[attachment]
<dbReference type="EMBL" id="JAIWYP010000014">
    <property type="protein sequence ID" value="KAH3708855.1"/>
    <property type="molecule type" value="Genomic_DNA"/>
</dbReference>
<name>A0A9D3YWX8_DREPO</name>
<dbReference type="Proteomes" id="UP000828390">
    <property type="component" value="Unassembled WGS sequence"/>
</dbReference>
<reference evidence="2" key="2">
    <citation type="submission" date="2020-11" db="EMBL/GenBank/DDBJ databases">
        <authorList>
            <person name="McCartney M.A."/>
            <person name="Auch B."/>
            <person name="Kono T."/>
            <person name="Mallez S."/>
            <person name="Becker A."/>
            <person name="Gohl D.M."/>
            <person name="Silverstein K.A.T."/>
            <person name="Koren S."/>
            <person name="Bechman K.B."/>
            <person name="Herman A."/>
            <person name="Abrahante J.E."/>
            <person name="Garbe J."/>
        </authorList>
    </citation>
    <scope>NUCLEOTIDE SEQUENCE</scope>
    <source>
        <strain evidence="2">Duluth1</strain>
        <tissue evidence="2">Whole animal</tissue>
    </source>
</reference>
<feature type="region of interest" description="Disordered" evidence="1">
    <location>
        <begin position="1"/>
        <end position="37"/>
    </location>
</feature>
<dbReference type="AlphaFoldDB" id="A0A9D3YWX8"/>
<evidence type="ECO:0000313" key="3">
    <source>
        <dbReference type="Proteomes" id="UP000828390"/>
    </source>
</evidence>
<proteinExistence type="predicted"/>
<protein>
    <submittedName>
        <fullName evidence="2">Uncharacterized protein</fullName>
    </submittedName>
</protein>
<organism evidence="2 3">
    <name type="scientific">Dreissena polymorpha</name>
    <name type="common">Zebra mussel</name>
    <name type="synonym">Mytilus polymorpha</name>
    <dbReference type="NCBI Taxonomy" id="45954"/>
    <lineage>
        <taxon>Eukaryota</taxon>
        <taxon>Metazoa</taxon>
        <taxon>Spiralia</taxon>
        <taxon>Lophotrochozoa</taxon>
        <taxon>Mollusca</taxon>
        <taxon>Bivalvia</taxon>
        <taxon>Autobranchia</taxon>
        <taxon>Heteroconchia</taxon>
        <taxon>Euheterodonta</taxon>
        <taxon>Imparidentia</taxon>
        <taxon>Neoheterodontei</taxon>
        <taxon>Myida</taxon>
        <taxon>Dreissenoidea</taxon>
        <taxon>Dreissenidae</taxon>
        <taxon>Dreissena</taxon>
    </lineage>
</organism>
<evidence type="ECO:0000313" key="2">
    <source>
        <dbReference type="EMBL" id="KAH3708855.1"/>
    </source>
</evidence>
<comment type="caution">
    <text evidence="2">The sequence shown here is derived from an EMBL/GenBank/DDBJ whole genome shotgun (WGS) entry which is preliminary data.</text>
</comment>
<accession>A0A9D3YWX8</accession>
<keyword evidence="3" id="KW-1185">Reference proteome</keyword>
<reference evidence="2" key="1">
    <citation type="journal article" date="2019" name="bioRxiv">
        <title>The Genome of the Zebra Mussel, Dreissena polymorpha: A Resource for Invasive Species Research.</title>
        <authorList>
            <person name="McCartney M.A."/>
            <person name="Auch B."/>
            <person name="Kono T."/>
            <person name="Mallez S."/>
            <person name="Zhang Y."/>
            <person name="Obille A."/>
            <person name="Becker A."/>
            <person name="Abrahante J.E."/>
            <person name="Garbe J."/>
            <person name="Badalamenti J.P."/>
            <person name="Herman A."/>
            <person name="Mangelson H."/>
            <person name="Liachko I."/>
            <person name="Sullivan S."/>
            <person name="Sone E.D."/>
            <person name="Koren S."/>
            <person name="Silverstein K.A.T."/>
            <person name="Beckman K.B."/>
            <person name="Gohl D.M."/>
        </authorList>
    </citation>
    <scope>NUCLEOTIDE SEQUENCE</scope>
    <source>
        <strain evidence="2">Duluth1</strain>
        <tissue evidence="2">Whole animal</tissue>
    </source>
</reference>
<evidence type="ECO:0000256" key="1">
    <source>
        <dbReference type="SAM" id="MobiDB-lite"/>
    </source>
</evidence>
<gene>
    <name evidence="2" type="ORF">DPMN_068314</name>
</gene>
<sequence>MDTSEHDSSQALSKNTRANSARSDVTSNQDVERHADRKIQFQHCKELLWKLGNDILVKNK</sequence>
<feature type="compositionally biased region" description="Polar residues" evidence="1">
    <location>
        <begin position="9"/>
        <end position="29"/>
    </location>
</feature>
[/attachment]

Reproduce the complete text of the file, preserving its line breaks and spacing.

<dbReference type="EMBL" id="JAIWYP010000014">
    <property type="protein sequence ID" value="KAH3708855.1"/>
    <property type="molecule type" value="Genomic_DNA"/>
</dbReference>
<name>A0A9D3YWX8_DREPO</name>
<dbReference type="Proteomes" id="UP000828390">
    <property type="component" value="Unassembled WGS sequence"/>
</dbReference>
<reference evidence="2" key="2">
    <citation type="submission" date="2020-11" db="EMBL/GenBank/DDBJ databases">
        <authorList>
            <person name="McCartney M.A."/>
            <person name="Auch B."/>
            <person name="Kono T."/>
            <person name="Mallez S."/>
            <person name="Becker A."/>
            <person name="Gohl D.M."/>
            <person name="Silverstein K.A.T."/>
            <person name="Koren S."/>
            <person name="Bechman K.B."/>
            <person name="Herman A."/>
            <person name="Abrahante J.E."/>
            <person name="Garbe J."/>
        </authorList>
    </citation>
    <scope>NUCLEOTIDE SEQUENCE</scope>
    <source>
        <strain evidence="2">Duluth1</strain>
        <tissue evidence="2">Whole animal</tissue>
    </source>
</reference>
<feature type="region of interest" description="Disordered" evidence="1">
    <location>
        <begin position="1"/>
        <end position="37"/>
    </location>
</feature>
<dbReference type="AlphaFoldDB" id="A0A9D3YWX8"/>
<evidence type="ECO:0000313" key="3">
    <source>
        <dbReference type="Proteomes" id="UP000828390"/>
    </source>
</evidence>
<proteinExistence type="predicted"/>
<protein>
    <submittedName>
        <fullName evidence="2">Uncharacterized protein</fullName>
    </submittedName>
</protein>
<organism evidence="2 3">
    <name type="scientific">Dreissena polymorpha</name>
    <name type="common">Zebra mussel</name>
    <name type="synonym">Mytilus polymorpha</name>
    <dbReference type="NCBI Taxonomy" id="45954"/>
    <lineage>
        <taxon>Eukaryota</taxon>
        <taxon>Metazoa</taxon>
        <taxon>Spiralia</taxon>
        <taxon>Lophotrochozoa</taxon>
        <taxon>Mollusca</taxon>
        <taxon>Bivalvia</taxon>
        <taxon>Autobranchia</taxon>
        <taxon>Heteroconchia</taxon>
        <taxon>Euheterodonta</taxon>
        <taxon>Imparidentia</taxon>
        <taxon>Neoheterodontei</taxon>
        <taxon>Myida</taxon>
        <taxon>Dreissenoidea</taxon>
        <taxon>Dreissenidae</taxon>
        <taxon>Dreissena</taxon>
    </lineage>
</organism>
<evidence type="ECO:0000313" key="2">
    <source>
        <dbReference type="EMBL" id="KAH3708855.1"/>
    </source>
</evidence>
<comment type="caution">
    <text evidence="2">The sequence shown here is derived from an EMBL/GenBank/DDBJ whole genome shotgun (WGS) entry which is preliminary data.</text>
</comment>
<accession>A0A9D3YWX8</accession>
<keyword evidence="3" id="KW-1185">Reference proteome</keyword>
<reference evidence="2" key="1">
    <citation type="journal article" date="2019" name="bioRxiv">
        <title>The Genome of the Zebra Mussel, Dreissena polymorpha: A Resource for Invasive Species Research.</title>
        <authorList>
            <person name="McCartney M.A."/>
            <person name="Auch B."/>
            <person name="Kono T."/>
            <person name="Mallez S."/>
            <person name="Zhang Y."/>
            <person name="Obille A."/>
            <person name="Becker A."/>
            <person name="Abrahante J.E."/>
            <person name="Garbe J."/>
            <person name="Badalamenti J.P."/>
            <person name="Herman A."/>
            <person name="Mangelson H."/>
            <person name="Liachko I."/>
            <person name="Sullivan S."/>
            <person name="Sone E.D."/>
            <person name="Koren S."/>
            <person name="Silverstein K.A.T."/>
            <person name="Beckman K.B."/>
            <person name="Gohl D.M."/>
        </authorList>
    </citation>
    <scope>NUCLEOTIDE SEQUENCE</scope>
    <source>
        <strain evidence="2">Duluth1</strain>
        <tissue evidence="2">Whole animal</tissue>
    </source>
</reference>
<evidence type="ECO:0000256" key="1">
    <source>
        <dbReference type="SAM" id="MobiDB-lite"/>
    </source>
</evidence>
<gene>
    <name evidence="2" type="ORF">DPMN_068314</name>
</gene>
<sequence>MDTSEHDSSQALSKNTRANSARSDVTSNQDVERHADRKIQFQHCKELLWKLGNDILVKNK</sequence>
<feature type="compositionally biased region" description="Polar residues" evidence="1">
    <location>
        <begin position="9"/>
        <end position="29"/>
    </location>
</feature>